The Securities and Exchange Commission voted unanimously today to publish a statement updating its position on the possible adoption by U.S. companies of International Financial Reporting Standards that keeps a 2011 deadline for making a final decision on whether or not to make the move, but would delay adoption until at least 2015.
Under the statement approved at a Feb. 24 open meeting, if ongoing convergence projects are successfully completed and a forthcoming SEC staff work plan is executed, the Commission would still make a decision in 2011 on whether to adopt IFRS for all U.S. companies.
However, based on views by commenters on its 2008 proposed roadmap for IFRS adoption that companies would need a four- to five-year timeframe to make the change in their financial reporting systems to incorporate IFRS, SEC officials said if they decide to move forward with IFRS adoption, U.S. companies wouldn't report under IFRS any earlier than 2015.
The 2008 proposed roadmap for IFRS adoption contemplated letting some U.S. companies use IFRS as soon as filings for fiscal years ending on or after Dec. 15, 2009, and would've mandated adoption on a phased-in schedule starting in 2014.
Under today's statement, the SEC isn't pursuing the early use option at this time, but said it may consider it later. It also left open the question as to how issuers would adopt IFRS—for instance whether it would be mandated or voluntary and phased-in or all at once.
The statement directs the SEC staff to gather information to help the Commission evaluate the impact that the use of IFRS by domestic companies would have on the U.S. securities market, with public progress reports beginning by October 2010 on a staff work plan and on the status of convergence efforts by U.S. and international standard setters.
The Financial Accounting Standards Board, which oversees U.S. Generally Accepted Accounting Principles, and the International Accounting Standards Board, which sets IFRS, set a 2011 target date for a completion of their current convergence projects. The Commission said it will continue to monitor the progress of those efforts.
According to an SEC fact sheet, the staff work plan will focus on concerns raised by commenters including:
- Determining whether IFRS is sufficiently developed and consistent in application for use as the single set of accounting standards in the U.S. reporting system.
- Ensuring that accounting standards are set by an independent standard-setter and for the benefit of investors.
- Investor understanding of and education about IFRS, and how it differs from U.S. GAAP.
Understanding whether U.S. laws or regulations beyond the securities laws, such as tax laws and regulatory reporting, would be affected by a change in accounting standards.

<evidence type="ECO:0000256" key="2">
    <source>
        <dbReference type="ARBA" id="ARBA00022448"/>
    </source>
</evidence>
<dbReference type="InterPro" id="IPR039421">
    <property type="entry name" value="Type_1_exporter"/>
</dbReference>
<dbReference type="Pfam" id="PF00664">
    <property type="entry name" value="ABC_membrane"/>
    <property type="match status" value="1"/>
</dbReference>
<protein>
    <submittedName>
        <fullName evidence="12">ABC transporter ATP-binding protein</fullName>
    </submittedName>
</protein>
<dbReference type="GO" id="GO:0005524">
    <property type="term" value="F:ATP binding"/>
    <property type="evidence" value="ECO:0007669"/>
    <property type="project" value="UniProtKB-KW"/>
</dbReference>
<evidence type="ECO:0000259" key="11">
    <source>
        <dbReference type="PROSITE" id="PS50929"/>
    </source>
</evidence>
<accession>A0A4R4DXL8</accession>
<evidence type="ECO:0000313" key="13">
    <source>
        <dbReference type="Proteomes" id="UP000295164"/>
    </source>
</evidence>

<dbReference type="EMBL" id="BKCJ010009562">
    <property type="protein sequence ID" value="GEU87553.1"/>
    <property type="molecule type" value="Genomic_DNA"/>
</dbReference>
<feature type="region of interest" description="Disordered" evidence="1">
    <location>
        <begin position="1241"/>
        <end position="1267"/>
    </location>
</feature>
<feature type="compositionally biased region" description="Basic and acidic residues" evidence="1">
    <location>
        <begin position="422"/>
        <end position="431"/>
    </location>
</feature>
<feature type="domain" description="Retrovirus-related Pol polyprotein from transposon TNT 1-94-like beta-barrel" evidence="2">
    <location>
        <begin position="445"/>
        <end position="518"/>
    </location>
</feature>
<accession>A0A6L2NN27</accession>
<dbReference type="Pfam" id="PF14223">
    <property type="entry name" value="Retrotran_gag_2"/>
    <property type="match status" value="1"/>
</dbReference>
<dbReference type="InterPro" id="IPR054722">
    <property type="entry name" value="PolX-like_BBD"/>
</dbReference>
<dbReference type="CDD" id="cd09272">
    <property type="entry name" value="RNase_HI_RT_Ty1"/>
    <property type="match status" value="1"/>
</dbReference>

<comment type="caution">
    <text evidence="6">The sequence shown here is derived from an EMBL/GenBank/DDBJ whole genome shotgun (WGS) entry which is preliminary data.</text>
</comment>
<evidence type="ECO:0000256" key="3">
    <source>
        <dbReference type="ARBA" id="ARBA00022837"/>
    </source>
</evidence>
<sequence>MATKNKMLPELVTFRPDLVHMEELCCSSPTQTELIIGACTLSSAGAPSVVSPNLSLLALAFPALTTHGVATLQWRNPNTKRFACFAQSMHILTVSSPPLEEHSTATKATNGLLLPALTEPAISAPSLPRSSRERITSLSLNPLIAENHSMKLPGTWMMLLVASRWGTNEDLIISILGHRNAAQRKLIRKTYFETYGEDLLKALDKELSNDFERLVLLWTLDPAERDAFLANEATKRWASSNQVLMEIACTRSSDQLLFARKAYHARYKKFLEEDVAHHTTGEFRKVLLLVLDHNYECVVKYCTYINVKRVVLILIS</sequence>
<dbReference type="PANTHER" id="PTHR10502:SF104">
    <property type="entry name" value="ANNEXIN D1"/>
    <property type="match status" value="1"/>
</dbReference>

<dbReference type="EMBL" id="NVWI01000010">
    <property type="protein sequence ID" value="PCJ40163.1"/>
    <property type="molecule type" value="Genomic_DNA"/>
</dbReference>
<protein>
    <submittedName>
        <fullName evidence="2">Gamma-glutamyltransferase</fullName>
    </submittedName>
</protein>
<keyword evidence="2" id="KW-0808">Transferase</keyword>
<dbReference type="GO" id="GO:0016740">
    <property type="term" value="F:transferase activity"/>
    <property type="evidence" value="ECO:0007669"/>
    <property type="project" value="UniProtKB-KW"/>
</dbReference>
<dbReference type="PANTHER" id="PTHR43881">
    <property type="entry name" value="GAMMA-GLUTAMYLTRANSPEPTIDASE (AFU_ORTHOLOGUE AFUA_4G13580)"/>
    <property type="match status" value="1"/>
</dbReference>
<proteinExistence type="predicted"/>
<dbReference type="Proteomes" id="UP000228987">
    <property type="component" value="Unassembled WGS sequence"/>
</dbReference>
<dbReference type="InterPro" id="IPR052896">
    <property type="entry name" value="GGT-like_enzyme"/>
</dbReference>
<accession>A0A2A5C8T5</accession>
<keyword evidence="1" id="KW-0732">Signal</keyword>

- Understanding the impact on large and small companies, including changes to accounting systems, changes to contractual arrangements, corporate governance considerations, and litigation contingencies.
- Determining whether the people that prepare and audit financial statements are sufficiently prepared, through education and experience, to make the conversion to IFRS.
Roughly a third of the capital markets outside of the United States use IFRS, according to the SEC. Foreign private issuers have been permitted since 2008 to file financial statements with the SEC prepared in accordance with IFRS without reconciling to U.S. GAAP.
"Incorporating IFRS into our financial reporting system would involve a significant undertaking," SEC Chairman Mary Schapiro said in remarks during the meeting. "We must carefully consider and deliberate whether such a change is in the best interest of U.S. investors and markets."
At the same meeting, the SEC voted 3-2 to adopt an alternative uptick rule, which amends Rules 201 and 200(g) of Regulation SHO to impose short sale restrictions.
Under the rule, which was opposed by Republican Commissioners Kathleen Casey and Troy Paredes, a circuit breaker would be triggered for a stock any time its price drops 10 percent or more from the prior day's closing price in one day, and short selling in that security would only be allowed if the price is above the current national best bid.
The alternative uptick rule would apply to short sale orders in that stock for the remainder of the day and the following day. The SEC said the rule generally would apply to equity securities listed on a national securities exchange, whether traded on an exchange or in the over-the-counter market.